From hippies to hipsters
As was apparent at this year's Cove-Mallard gathering, Earth First! is undergoing another generational shift. The left-wing coterie formed in the late 1980s has been joined by a growing number of bangled and tattooed 20-somethings with strong ties to MTV's grunge nation. While some say the influx marks yet another needed transfusion of new blood, others worry that many of these youths have only vague liberal ideals and express a strong desire, in their own words, "to fuck shit up."
Tom Fullum, an Earth First!er from Missoula, Mont., says the group has become less issue-oriented and more lifestyle-oriented. Many activists, he says, spend a lot of time on the road, don't hold steady jobs and struggle to stay in steady relationships. For some, this Rendezvous is as much about recreation as it is about political action.
"Jerry's dead," reads one newsletter passed around at the rendezvous, referring to the Grateful Dead's late guitar player, Jerry Garcia, "and (the band) Phish stinks, so come join us in the woods."
"Earth First! is becoming a younger organization," concludes Fullum.
This latest change is creating new challenges for seasoned members like Fullum, who at 29 is almost considered an elder statesman. While some of the first-timers here this summer are sure to have experiences that will convert them to lifetime activism, many of them don't actually understand that much about Earth First! Few have attended training seminars that the group routinely sponsors in cities far from the forest protests.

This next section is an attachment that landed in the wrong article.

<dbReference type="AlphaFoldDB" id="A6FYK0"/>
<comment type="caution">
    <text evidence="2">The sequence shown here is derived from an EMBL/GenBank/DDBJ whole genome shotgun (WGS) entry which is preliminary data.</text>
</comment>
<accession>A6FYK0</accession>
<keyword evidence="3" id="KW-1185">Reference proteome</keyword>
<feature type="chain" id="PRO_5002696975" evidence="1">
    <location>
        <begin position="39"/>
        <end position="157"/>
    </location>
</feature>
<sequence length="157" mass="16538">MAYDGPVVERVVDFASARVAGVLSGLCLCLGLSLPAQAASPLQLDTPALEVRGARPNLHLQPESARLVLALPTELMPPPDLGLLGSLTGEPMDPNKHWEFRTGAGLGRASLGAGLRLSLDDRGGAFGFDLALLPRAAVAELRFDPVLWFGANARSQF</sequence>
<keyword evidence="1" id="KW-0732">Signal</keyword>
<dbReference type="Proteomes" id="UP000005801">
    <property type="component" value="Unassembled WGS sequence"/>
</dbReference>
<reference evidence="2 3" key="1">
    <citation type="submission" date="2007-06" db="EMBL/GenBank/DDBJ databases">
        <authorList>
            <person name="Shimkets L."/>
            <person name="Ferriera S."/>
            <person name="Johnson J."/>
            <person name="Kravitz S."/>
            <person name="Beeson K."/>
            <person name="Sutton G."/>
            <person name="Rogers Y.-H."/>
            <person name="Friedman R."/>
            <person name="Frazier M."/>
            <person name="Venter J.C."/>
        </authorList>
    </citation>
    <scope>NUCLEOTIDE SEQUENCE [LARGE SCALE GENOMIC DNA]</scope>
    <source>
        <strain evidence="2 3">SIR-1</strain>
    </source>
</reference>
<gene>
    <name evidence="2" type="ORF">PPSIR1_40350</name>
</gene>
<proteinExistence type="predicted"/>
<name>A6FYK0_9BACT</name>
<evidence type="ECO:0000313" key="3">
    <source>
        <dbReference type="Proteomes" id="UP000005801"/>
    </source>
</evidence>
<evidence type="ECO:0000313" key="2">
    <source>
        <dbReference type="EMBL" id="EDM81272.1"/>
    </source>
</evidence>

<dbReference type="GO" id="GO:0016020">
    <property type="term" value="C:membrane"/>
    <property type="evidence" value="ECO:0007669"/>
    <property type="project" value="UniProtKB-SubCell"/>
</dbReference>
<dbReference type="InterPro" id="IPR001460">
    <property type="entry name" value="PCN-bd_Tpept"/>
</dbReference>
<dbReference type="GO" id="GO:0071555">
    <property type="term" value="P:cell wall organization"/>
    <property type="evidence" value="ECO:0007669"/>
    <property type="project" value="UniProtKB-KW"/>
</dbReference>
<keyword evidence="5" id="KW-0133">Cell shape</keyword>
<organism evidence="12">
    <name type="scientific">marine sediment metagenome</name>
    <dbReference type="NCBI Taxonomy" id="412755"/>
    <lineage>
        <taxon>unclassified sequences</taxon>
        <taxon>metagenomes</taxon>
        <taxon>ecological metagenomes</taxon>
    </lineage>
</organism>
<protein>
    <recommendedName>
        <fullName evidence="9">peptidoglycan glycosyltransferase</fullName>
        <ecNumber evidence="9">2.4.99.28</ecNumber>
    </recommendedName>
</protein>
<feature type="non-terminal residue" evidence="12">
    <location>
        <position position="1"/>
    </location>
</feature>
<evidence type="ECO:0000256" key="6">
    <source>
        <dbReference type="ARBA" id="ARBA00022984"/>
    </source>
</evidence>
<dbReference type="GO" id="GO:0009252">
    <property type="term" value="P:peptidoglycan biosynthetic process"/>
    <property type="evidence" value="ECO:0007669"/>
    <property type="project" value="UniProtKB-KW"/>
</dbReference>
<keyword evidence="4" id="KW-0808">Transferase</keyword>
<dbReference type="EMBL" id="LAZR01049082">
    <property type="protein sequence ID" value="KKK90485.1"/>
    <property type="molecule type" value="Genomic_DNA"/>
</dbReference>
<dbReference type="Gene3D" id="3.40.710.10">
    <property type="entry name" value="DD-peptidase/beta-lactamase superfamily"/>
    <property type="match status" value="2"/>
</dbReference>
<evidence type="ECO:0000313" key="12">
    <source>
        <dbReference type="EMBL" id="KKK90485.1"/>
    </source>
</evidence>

At the Rendezvous, outside the gate on Jack Road, two unidentified activists complain about the empty beer cans and other litter strewn around the encampment. Though it's a scene that hearkens back to one of Abbey's fictional characters - George Hayduke, who had a penchant for tossing beer cans out his car window - they say that behavior is out of place with Earth First! today.
Graffiti - such as "USFS: United Servants for Satan' - has also been scrawled on many of the metal culverts left lying on Jack Road. And behind one slash pile, someone constructed a pentagram out of sticks, with a deer skull in the center. "This is what they tell you not to do in the media workshop," says Fullum. "It confuses the message."
A warmer welcome
Philosophical debates aside, locals in nearby Elk City have reacted favorably to the new mix of people who attended the Rendezvous this July. The "Earth First! Go Home" signs - common in store windows in years past - are gone. Even the waitresses seem friendly.
Law enforcement has also relaxed. The appearance of a sheriff's deputy in the parking area near the campsite causes a flurry of rumors spread by walkie-talkie through the encampment - perhaps he came to enforce the so-called Rainbow Law, which prohibits gatherings of more than 75 people on public land without a permit. As it turns out, he's simply there to file a routine road report.
And as far as the activist-constructed blockade on Jack Road is concerned, the Sheriff's Department prefers to think of it as a First Amendment or public-lands issue. "Until I have a victim, I'm out of place to deal with it," says Deputy Scott Paulsen. "If you listen to all the rhetoric, all Earth First!ers have two heads and carry a bucket of spikes, and they're just not like that.
"If I had driven all the way from British Columbia and seen all these clearcuts," he adds, "I'd be concerned too."
Dan Oko and Andrea Barnett write from Missoula, Montana.